NM Legislature Should Avoid Traditional Licensing Of Recreational Cannabis Based On Population; “Let Supply And Demand” Market Forces Decide

On January 21, 2020, the 30 day New Mexico legislative session begins. The 30-day session is referred to as the “short session” which are held in even number years while 60-day sessions occur in odd number years. State lawmakers have already pre-filed nearly 90 bills ahead of the upcoming legislative session, but what actually gets put on the agenda is totally up to Governor Michelle Lujan Grisham. The governor has made it known that she wants marijuana legalized at this year’s session, which begins January 21.

On January 1, 2020, the State of Illinois became the latest state to legalize recreational cannabis. The recreational use of cannabis is now legalized in 11 states: Alaska, California, Colorado, Illinois, Maine, Massachusetts, Michigan, Nevada, Oregon, Vermont, and Washington, the District of Columbia. During the 2020 legislative session that begins on January 21, 2020, the New Mexico Legislature will likely attempt to make New Mexico the latest state to legalize recreational marijuana.

On January 1, 2020, New Mexico State Representative Javier Martinez, (D)-Albuquerque, made it known he is pre-filing a new bill to legalize cannabis. Representative Martinez served on the task force created by Gov. Michele Lujan Grisham the worked-on recommendation to legalize marijuana here in New Mexico. The group was made up of law enforcement, medical professionals and politicians and met several times throughout the state to discuss ideas and come up with recommendations to the governor.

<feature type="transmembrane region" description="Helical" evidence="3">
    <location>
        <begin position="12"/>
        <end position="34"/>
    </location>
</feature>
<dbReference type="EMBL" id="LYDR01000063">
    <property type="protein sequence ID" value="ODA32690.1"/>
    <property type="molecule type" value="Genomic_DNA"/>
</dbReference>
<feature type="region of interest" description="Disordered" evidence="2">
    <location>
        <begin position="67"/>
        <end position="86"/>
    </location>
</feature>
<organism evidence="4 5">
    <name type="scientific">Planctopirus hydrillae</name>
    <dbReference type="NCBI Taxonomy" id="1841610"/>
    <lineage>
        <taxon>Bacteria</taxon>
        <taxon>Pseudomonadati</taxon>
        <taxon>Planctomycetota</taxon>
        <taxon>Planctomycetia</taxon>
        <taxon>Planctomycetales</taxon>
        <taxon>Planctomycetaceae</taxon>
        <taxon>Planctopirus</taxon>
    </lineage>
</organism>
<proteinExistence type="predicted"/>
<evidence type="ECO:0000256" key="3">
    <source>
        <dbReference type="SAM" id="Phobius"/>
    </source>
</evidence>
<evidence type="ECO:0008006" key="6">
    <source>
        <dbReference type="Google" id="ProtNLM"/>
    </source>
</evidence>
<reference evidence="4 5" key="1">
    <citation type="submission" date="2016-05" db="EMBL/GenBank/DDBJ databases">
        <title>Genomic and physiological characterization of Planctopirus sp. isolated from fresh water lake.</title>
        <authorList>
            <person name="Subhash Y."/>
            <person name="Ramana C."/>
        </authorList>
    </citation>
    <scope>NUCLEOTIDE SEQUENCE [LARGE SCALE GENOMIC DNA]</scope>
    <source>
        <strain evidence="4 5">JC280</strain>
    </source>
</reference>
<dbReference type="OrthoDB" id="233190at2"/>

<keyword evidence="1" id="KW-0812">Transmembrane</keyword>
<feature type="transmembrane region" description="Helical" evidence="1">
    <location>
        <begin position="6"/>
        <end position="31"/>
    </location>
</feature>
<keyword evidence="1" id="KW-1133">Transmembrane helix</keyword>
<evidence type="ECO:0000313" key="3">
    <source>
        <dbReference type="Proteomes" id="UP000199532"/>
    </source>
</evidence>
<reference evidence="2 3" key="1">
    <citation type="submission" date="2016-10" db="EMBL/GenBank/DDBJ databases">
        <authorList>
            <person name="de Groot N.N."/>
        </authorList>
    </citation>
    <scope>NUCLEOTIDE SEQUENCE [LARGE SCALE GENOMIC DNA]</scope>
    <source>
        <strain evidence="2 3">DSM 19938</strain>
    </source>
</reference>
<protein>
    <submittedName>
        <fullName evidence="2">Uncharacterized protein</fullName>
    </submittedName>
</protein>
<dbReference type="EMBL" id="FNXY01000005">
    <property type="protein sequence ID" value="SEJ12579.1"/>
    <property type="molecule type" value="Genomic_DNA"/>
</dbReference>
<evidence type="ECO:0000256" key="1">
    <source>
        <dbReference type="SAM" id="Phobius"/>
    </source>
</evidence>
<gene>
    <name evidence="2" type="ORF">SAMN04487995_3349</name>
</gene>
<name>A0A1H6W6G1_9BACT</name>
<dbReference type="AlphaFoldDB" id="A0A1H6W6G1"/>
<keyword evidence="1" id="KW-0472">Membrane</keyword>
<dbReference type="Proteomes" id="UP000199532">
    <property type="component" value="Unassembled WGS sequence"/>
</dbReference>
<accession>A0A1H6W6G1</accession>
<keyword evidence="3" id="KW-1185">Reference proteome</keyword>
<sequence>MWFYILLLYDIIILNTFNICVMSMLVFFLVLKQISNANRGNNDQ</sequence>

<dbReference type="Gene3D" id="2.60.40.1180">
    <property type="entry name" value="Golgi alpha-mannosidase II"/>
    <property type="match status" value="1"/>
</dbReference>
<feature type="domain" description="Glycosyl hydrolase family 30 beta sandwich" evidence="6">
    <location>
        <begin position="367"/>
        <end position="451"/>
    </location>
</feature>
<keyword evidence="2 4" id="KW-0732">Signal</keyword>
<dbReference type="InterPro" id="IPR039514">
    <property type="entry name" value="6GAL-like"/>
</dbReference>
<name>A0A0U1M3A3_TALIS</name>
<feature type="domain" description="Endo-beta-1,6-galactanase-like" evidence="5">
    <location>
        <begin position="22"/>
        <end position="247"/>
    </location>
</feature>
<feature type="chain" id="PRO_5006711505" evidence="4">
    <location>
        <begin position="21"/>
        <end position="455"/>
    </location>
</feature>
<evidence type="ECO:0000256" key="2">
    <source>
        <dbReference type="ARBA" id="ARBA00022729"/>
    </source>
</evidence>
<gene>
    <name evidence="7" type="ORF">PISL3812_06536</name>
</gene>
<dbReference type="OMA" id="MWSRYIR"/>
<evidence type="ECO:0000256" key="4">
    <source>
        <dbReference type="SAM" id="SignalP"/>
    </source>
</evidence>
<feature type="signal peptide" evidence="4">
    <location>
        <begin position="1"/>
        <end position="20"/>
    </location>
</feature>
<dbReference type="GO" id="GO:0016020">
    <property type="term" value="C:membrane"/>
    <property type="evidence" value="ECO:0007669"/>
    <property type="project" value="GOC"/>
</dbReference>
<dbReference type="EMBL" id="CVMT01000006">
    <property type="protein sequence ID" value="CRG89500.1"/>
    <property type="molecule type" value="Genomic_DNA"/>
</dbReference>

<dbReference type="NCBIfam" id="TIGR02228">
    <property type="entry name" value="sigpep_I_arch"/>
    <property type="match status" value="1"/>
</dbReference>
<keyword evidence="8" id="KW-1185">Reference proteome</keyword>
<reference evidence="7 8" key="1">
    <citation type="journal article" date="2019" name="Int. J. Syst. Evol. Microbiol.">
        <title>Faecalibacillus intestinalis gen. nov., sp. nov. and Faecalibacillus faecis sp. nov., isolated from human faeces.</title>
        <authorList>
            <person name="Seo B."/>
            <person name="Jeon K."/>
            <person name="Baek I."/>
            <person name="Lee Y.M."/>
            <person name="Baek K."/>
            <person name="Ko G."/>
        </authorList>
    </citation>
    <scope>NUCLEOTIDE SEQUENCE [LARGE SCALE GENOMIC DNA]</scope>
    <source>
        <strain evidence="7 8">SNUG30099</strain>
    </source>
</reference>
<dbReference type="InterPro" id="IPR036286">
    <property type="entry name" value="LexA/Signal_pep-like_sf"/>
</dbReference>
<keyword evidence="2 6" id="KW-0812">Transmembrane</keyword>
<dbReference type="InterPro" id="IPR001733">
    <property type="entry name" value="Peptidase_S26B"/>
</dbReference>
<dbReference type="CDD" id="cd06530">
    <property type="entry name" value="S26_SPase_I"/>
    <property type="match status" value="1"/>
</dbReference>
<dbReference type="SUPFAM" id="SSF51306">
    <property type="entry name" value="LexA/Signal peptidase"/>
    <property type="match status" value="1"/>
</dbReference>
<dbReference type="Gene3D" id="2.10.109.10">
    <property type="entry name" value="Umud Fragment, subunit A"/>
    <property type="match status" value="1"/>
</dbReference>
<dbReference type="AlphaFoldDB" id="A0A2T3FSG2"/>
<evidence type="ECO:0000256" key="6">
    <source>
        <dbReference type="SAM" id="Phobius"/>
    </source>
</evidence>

According to Representative Martinez:

“I can’t wait for New Mexico to be next in line and be a leader in the country. … The country is following that lead, and New Mexico certainly wants to be among the first to legalization. … Not only to legalize but do it in the right way. One of the things I learned from the process is the openness and willingness of people across the state to look at recreational cannabis with an open mind. … There is going to be a very tight regulatory framework around the industry to ensure not only public safety, but quality for customers”.